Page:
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How does Hitchcock thrill his audience?

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Introduction

How does Hitchcock thrill his audience? To me 'thrill' means when a director uses lots of suspense to build up tension to make you have a feeling of excitement and nervousness because you know that you are going to be jolted from a dream to a nightmare. Hitchcock uses camera views and shadows to build tension and suspense in all of his films like `psycho` and `the birds`. In psycho the apartment scene after the panoramic shot of the city Hitchcock shows that it is just a normal Friday afternoon in December and life is going on as usual. He pans in on one specific window the audience think that they are going to see blood and guts (there are red stains on the concrete around the window) ...read more.

Middle

After Norman has talked with Marion she goes back to her room to have a shower and get changed but Norman is watching her through a peep hole in the wall. The audience now feel that Norman is a sexual threat, we are acting as voyeurs because of the camera shot through the peep hole. When Marion gets into the shower she is unsuspecting just enjoying a nice warm shower the camera looks up to the showerhead and the audience can see the steam rising and settling on the white tiles but the only sound is the trickling of water. Then the camera angle changes towards the shower curtain and out of the distance a shadow moves closer and closer towards Marion the audience feel suspense gathering suddenly the shower curtains draw back and the stabbing of the knife starts along with sharp music the audience is shocked. ...read more.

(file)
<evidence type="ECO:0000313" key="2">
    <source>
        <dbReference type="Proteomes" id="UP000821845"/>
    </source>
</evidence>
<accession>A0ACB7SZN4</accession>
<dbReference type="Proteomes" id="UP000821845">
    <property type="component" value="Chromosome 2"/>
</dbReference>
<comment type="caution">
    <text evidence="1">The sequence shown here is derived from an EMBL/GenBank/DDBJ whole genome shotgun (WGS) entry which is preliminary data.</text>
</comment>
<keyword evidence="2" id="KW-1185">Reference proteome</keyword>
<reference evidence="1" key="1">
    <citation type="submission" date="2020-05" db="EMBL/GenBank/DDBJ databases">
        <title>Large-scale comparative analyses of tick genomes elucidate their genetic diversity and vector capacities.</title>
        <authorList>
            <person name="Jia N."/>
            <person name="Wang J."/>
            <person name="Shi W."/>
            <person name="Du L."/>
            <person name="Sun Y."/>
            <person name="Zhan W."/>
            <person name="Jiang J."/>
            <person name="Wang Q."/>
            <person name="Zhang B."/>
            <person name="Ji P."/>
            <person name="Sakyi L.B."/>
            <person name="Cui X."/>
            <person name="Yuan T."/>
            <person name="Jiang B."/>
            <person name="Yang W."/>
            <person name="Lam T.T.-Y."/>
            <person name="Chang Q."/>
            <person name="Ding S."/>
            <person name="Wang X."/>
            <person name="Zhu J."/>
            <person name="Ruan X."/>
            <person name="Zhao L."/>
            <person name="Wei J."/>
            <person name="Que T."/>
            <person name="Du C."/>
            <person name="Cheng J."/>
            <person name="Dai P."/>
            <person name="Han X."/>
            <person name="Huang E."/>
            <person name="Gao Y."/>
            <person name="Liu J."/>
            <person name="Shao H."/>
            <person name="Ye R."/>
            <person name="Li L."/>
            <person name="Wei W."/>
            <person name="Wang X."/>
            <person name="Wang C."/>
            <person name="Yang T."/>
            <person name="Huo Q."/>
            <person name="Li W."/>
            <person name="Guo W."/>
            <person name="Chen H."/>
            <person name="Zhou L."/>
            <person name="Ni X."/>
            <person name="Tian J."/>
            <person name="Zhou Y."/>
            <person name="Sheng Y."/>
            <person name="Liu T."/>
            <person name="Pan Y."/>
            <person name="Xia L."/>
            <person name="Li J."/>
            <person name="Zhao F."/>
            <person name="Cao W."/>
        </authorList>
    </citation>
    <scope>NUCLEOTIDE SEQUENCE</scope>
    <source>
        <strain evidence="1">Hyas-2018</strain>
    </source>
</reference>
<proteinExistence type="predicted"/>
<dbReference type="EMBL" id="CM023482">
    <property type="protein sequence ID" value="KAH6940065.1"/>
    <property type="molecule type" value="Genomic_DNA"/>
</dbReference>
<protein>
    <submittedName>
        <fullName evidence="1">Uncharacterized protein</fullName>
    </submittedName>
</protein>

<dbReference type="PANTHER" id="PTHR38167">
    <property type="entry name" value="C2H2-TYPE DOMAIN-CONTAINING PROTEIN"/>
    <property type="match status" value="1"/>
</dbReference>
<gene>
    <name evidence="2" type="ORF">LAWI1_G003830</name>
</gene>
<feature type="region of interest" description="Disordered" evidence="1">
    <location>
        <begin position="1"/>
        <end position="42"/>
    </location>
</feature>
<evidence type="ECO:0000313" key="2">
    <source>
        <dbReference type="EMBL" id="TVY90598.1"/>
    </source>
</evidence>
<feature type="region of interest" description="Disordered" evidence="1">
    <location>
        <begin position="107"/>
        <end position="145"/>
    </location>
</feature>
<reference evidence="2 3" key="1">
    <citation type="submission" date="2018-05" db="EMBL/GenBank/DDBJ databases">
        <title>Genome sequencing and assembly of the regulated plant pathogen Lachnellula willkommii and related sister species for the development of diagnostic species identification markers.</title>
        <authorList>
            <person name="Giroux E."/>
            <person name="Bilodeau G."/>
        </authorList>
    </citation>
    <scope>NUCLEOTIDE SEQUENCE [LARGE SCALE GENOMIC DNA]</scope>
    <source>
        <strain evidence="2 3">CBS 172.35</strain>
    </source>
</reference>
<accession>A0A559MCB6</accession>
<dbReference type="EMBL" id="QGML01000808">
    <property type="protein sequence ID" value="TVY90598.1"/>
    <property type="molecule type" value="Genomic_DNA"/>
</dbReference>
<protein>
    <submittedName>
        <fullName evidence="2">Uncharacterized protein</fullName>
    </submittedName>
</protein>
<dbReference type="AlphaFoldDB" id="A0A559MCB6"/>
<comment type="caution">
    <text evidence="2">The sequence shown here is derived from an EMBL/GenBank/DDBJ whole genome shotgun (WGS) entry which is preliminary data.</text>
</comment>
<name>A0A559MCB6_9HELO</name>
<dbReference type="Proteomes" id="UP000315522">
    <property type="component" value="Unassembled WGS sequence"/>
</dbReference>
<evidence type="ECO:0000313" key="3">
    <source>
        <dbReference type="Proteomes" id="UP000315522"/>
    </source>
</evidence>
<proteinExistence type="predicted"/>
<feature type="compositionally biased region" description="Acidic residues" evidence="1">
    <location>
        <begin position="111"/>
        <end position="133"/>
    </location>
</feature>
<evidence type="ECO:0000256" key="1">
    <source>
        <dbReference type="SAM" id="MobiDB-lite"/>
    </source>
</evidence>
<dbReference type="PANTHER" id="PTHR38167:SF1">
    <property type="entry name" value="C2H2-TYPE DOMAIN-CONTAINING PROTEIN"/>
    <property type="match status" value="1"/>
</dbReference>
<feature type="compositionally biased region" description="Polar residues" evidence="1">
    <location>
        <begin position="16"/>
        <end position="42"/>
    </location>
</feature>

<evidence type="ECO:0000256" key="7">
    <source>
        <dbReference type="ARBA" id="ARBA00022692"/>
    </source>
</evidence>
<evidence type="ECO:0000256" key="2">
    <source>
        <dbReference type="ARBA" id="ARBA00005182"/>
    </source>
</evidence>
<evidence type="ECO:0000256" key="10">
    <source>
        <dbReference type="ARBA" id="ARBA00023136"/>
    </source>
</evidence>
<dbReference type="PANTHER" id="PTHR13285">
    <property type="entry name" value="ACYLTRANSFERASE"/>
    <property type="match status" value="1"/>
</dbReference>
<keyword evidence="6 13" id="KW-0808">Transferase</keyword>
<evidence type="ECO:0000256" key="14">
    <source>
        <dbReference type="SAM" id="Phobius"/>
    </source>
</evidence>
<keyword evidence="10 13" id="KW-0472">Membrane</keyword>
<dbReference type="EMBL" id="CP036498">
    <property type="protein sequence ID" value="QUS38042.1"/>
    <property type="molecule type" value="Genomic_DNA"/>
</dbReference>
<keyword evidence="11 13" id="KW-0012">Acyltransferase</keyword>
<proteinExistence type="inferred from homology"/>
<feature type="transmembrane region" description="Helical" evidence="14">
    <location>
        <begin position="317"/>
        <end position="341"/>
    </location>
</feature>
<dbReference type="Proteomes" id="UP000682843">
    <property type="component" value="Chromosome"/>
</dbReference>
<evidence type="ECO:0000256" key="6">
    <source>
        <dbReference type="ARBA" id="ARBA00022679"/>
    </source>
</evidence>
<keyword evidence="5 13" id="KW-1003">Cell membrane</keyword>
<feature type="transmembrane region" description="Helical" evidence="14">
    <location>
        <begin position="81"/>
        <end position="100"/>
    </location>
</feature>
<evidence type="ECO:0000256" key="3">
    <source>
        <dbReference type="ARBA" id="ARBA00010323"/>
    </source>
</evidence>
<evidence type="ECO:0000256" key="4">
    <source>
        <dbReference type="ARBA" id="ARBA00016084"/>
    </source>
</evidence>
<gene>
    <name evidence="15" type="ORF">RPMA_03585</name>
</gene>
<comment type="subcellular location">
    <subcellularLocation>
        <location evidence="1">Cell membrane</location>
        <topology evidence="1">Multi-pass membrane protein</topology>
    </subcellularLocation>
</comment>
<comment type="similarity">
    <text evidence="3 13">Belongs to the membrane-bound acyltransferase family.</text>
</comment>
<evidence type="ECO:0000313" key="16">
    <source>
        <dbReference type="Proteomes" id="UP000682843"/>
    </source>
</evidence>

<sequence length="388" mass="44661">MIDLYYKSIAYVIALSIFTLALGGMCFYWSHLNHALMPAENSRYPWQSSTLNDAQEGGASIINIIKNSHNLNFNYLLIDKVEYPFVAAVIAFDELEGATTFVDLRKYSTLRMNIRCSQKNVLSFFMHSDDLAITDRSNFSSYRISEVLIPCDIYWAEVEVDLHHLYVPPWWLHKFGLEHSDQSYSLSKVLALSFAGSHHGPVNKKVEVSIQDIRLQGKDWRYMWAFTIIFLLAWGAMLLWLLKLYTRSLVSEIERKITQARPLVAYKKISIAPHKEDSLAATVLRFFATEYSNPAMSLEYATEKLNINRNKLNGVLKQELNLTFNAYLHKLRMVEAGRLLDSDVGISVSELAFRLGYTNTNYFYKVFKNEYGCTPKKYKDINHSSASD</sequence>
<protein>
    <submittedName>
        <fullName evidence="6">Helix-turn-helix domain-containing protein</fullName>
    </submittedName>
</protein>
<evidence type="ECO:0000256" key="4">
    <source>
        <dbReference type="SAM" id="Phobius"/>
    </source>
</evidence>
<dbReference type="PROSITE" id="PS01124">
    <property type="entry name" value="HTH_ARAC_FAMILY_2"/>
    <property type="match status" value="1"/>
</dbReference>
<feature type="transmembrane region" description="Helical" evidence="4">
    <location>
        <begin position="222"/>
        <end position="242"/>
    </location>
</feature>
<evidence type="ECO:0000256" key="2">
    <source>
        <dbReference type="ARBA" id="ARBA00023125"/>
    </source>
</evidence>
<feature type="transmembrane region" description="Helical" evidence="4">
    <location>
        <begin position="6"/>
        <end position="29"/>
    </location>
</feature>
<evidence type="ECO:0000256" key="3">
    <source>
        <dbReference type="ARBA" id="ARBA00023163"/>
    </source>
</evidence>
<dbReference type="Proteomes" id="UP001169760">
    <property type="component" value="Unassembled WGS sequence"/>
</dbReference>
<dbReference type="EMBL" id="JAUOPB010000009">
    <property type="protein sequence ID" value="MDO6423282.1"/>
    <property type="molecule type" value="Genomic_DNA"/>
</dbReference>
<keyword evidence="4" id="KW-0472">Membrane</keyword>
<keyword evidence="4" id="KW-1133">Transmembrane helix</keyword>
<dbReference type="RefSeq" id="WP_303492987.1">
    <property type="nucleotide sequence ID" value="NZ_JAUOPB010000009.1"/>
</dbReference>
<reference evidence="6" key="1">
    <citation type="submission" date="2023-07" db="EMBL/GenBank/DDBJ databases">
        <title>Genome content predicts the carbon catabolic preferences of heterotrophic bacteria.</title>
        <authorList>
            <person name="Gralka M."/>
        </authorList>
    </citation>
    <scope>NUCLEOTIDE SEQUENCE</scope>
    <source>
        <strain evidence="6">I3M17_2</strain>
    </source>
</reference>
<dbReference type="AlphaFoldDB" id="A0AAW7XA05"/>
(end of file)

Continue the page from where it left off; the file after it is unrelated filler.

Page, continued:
Conclusion

The birds look menacing because they are big and black which represents death. The phone box scene was a very tense scene for the audience, as the petrol runs along the ground towards the man lighting a cigarette, the people inside the pub try to warn him but he doesn't hear them and he drops the match onto the petrol and it is set on fire, Melanie then runs into a phone booth which is surrounded by fire and the birds are crashing into it, thudding as they hit the glass, the camera shows the town from a birds eye view in the air, similar to `psycho` when the camera pans into the apartment through the window. The 1998 version of Psycho is more up to date because it is in colour and the sound is better I think this is more thrilling and understanding than the old one because the blood and acting looks more realistic. Paul Morris 10W3 ...read more.

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